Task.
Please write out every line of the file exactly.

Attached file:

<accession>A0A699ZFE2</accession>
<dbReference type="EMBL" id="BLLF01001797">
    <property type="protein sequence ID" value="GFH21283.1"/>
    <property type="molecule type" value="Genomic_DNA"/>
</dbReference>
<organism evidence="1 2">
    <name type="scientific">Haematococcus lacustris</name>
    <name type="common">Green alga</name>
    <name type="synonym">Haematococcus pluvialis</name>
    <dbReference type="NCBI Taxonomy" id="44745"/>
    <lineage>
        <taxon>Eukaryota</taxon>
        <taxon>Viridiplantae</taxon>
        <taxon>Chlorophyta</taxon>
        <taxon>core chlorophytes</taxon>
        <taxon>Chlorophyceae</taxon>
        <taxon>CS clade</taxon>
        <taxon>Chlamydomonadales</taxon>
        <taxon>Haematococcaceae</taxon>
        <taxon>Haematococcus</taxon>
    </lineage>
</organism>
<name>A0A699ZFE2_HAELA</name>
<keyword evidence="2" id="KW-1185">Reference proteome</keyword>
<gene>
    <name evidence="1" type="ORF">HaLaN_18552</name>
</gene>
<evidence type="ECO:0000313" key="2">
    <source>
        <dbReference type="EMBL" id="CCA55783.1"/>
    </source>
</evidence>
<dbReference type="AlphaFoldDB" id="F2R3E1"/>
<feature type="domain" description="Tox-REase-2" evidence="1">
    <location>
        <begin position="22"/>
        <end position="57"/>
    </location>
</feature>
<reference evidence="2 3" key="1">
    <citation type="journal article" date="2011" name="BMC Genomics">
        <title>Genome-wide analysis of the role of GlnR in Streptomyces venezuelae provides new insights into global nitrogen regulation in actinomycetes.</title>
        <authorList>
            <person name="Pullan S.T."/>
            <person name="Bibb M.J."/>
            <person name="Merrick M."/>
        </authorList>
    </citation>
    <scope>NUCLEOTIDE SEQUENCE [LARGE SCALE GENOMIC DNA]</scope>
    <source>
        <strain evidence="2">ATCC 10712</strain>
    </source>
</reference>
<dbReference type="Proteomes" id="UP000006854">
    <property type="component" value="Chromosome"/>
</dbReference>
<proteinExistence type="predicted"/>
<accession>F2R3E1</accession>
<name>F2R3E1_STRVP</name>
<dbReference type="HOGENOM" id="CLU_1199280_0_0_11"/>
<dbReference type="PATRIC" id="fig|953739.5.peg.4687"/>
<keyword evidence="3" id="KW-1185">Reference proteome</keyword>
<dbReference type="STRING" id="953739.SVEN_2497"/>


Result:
<accession>A0A699ZFE2</accession>
<dbReference type="EMBL" id="BLLF01001797">
    <property type="protein sequence ID" value="GFH21283.1"/>
    <property type="molecule type" value="Genomic_DNA"/>
</dbReference>
<organism evidence="1 2">
    <name type="scientific">Haematococcus lacustris</name>
    <name type="common">Green alga</name>
    <name type="synonym">Haematococcus pluvialis</name>
    <dbReference type="NCBI Taxonomy" id="44745"/>
    <lineage>
        <taxon>Eukaryota</taxon>
        <taxon>Viridiplantae</taxon>
        <taxon>Chlorophyta</taxon>
        <taxon>core chlorophytes</taxon>
        <taxon>Chlorophyceae</taxon>
        <taxon>CS clade</taxon>
        <taxon>Chlamydomonadales</taxon>
        <taxon>Haematococcaceae</taxon>
        <taxon>Haematococcus</taxon>
    </lineage>
</organism>
<name>A0A699ZFE2_HAELA</name>
<keyword evidence="2" id="KW-1185">Reference proteome</keyword>
<gene>
    <name evidence="1" type="ORF">HaLaN_18552</name>
</gene>
<evidence type="ECO:0000313" key="2">
    <source>
        <dbReference type="EMBL" id="CCA55783.1"/>
    </source>
</evidence>
<dbReference type="AlphaFoldDB" id="F2R3E1"/>
<feature type="domain" description="Tox-REase-2" evidence="1">
    <location>
        <begin position="22"/>
        <end position="57"/>
    </location>
</feature>
<reference evidence="2 3" key="1">
    <citation type="journal article" date="2011" name="BMC Genomics">
        <title>Genome-wide analysis of the role of GlnR in Streptomyces venezuelae provides new insights into global nitrogen regulation in actinomycetes.</title>
        <authorList>
            <person name="Pullan S.T."/>
            <person name="Bibb M.J."/>
            <person name="Merrick M."/>
        </authorList>
    </citation>
    <scope>NUCLEOTIDE SEQUENCE [LARGE SCALE GENOMIC DNA]</scope>
    <source>
        <strain evidence="2">ATCC 10712</strain>
    </source>
</reference>
<dbReference type="Proteomes" id="UP000006854">
    <property type="component" value="Chromosome"/>
</dbReference>
<proteinExistence type="predicted"/>
<accession>F2R3E1</accession>
<name>F2R3E1_STRVP</name>
<dbReference type="HOGENOM" id="CLU_1199280_0_0_11"/>
<dbReference type="PATRIC" id="fig|953739.5.peg.4687"/>
<keyword evidence="3" id="KW-1185">Reference proteome</keyword>
<dbReference type="STRING" id="953739.SVEN_2497"/>